Riot police clashed with anti-government protesters across Hong Kong Sunday as masked activists vandalised businesses deemed sympathetic to Beijing in another weekend of chaos in the financial hub.
Rallies erupted in multiple neighbourhoods, with some protesters blocking roads, sabotaging train tracks, and trashing pro-China businesses.
Police said an officer was taken to hospital after his neck was slashed. Local television networks also broadcast footage of a man beaten bloody by protesters after they found a baton in his bag and suspected him of being an undercover officer.
Police have increasingly posed as protesters, scoring some tactical successes and sparking widespread paranoia among frontline demonstrators.
During cat-and-mouse encounters on Sunday officers made dozens of arrests, but there were fewer protesters than have taken to the streets more recently during the four-month long protest movement.
In Mongkok, a bustling shopping district on the Kowloon peninsula, officers burst from an unmarked van over a blockade of bamboo scaffolding and quickly chased down multiple protesters.
Later, an AFP reporter in the neighbourhood saw protesters beat a woman earlier accused of helping police clear barricades.
The woman was struck with fists and umbrellas, and also had her face smeared with mud.
Protesters have increasingly turned on their ideological opponents in recent weeks, while Beijing loyalists have attacked democracy activists throughout the summer.
Online forums used to organise the largely leaderless movement advertised Sunday as a “blossom everywhere” day, encouraging activists to gather in malls across the city.
Protests and clashes were reported in half a dozen neighbourhoods, with police saying they fired tear gas during two incidents.
While the crowds were thinner, the flashmob tactics stretched police resources and still brought chaos to parts of the city for a 19th consecutive weekend.
Throughout the day, police found themselves berated and heckled by bystanders as they made arrests, highlighting how the force has become loathed and pilloried by large parts of the population.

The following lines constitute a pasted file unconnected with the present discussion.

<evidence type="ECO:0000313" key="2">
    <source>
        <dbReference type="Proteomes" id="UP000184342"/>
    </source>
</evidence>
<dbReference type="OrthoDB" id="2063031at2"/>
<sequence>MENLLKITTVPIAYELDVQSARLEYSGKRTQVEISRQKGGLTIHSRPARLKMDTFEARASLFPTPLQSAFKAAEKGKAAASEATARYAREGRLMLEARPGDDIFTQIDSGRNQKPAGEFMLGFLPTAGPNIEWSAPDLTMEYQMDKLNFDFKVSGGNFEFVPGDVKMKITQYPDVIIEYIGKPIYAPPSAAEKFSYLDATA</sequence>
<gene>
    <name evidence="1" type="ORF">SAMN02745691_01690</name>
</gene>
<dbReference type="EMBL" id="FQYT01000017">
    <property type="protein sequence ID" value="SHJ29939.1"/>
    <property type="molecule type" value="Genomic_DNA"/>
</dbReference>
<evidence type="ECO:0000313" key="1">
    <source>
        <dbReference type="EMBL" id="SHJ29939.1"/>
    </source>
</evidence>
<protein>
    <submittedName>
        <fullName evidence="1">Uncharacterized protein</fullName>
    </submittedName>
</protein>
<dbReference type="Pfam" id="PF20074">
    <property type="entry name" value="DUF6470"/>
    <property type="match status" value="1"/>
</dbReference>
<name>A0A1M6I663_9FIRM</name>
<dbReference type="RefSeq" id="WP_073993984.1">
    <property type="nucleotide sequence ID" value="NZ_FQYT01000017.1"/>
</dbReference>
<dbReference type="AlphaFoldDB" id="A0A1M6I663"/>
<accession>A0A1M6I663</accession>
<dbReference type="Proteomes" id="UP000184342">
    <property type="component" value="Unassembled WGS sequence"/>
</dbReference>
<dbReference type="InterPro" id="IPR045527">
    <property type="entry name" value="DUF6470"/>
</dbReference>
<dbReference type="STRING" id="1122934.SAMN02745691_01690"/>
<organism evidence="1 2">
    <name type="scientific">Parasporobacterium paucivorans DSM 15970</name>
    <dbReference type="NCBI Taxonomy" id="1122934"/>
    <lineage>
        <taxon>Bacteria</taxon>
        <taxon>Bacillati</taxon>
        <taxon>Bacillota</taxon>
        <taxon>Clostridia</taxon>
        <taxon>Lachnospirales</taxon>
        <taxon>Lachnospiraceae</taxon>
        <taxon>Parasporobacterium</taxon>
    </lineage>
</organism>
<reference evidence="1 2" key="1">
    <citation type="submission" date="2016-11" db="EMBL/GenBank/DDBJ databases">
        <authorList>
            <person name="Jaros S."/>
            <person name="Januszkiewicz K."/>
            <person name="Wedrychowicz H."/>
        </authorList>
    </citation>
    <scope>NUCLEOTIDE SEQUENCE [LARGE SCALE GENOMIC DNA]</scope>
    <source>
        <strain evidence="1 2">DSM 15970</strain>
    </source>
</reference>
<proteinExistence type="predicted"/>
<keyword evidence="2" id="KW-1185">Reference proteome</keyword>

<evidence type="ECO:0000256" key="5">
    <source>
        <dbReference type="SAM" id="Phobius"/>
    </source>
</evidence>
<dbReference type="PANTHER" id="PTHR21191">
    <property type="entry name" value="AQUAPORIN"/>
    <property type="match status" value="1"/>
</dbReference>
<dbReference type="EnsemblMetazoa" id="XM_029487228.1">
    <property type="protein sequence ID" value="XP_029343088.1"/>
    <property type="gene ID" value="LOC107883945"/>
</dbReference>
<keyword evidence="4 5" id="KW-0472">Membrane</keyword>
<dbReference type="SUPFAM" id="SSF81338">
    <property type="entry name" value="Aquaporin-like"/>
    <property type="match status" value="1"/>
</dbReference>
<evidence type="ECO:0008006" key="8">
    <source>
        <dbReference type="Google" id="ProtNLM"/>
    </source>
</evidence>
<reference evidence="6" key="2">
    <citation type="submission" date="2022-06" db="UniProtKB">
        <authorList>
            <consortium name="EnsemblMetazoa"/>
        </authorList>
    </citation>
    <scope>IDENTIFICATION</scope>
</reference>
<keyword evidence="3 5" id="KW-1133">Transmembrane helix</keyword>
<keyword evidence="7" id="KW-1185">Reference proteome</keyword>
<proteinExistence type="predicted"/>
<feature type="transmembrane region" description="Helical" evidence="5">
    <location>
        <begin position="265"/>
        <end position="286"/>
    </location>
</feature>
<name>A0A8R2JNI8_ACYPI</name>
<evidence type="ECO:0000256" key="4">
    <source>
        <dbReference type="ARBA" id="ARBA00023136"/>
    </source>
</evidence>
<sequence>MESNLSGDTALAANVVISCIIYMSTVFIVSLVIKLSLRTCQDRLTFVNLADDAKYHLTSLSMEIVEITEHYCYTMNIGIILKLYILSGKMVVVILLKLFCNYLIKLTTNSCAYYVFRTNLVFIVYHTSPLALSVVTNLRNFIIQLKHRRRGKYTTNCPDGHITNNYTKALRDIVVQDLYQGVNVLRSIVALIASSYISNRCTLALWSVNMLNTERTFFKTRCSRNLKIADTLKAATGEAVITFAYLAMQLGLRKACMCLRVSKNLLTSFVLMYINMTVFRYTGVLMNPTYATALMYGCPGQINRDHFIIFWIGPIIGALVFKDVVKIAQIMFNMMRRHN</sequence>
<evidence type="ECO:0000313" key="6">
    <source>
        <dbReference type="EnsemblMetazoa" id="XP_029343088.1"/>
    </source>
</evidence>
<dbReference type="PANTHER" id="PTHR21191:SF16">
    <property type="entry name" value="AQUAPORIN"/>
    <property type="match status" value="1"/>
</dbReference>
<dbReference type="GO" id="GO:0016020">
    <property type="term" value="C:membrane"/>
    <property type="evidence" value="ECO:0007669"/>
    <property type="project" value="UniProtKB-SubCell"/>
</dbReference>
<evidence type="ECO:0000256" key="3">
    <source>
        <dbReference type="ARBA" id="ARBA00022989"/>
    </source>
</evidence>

“I’m furious,” a female protester, who gave her surname as Chan, told AFP. “I want the government to disband the entire police force.”
Hong Kong has been shaken by four months of massive democracy protests which have seen increasingly violent clashes between hardcore demonstrators and police, as well as regular transport disruptions.
The protests were sparked by opposition to a now-scrapped proposal to allow extraditions to mainland China, but have since morphed into a larger movement for democracy and police accountability.
The city enjoys unique rights under the terms of its handover to China by Britain in 1997 — including freedom of expression and an independent judiciary — but many believe these are under threat from an increasingly assertive Beijing.
Street battles between riot police and small groups of protesters have become a weekly occurrence, hammering the already struggling economy, spooking tourists and undermining Hong Kong’s reputation for stability.
The beginning of October saw a particularly fierce period of unrest with protesters upping their violence as Communist China celebrated its 70th birthday party.
Clashes further intensified after the city’s leader invoked colonial-era emergency laws to ban face masks at protests.
Over the course of a week, protesters went on a vandalism spree, much of it targeting the city’s subway network and pro-China businesses.
Police also increased their response, firing tear gas and rubber bullets with renewed ferocity. Two teenagers were wounded with live rounds during clashes with police.
But the last few days have seen a comparatively calmer period.
Protesters are pushing for an independent inquiry into the police, an amnesty for the more than 2,500 people arrested and universal suffrage.
Beijing, and city leader Carrie Lam, repeatedly rejected those demands.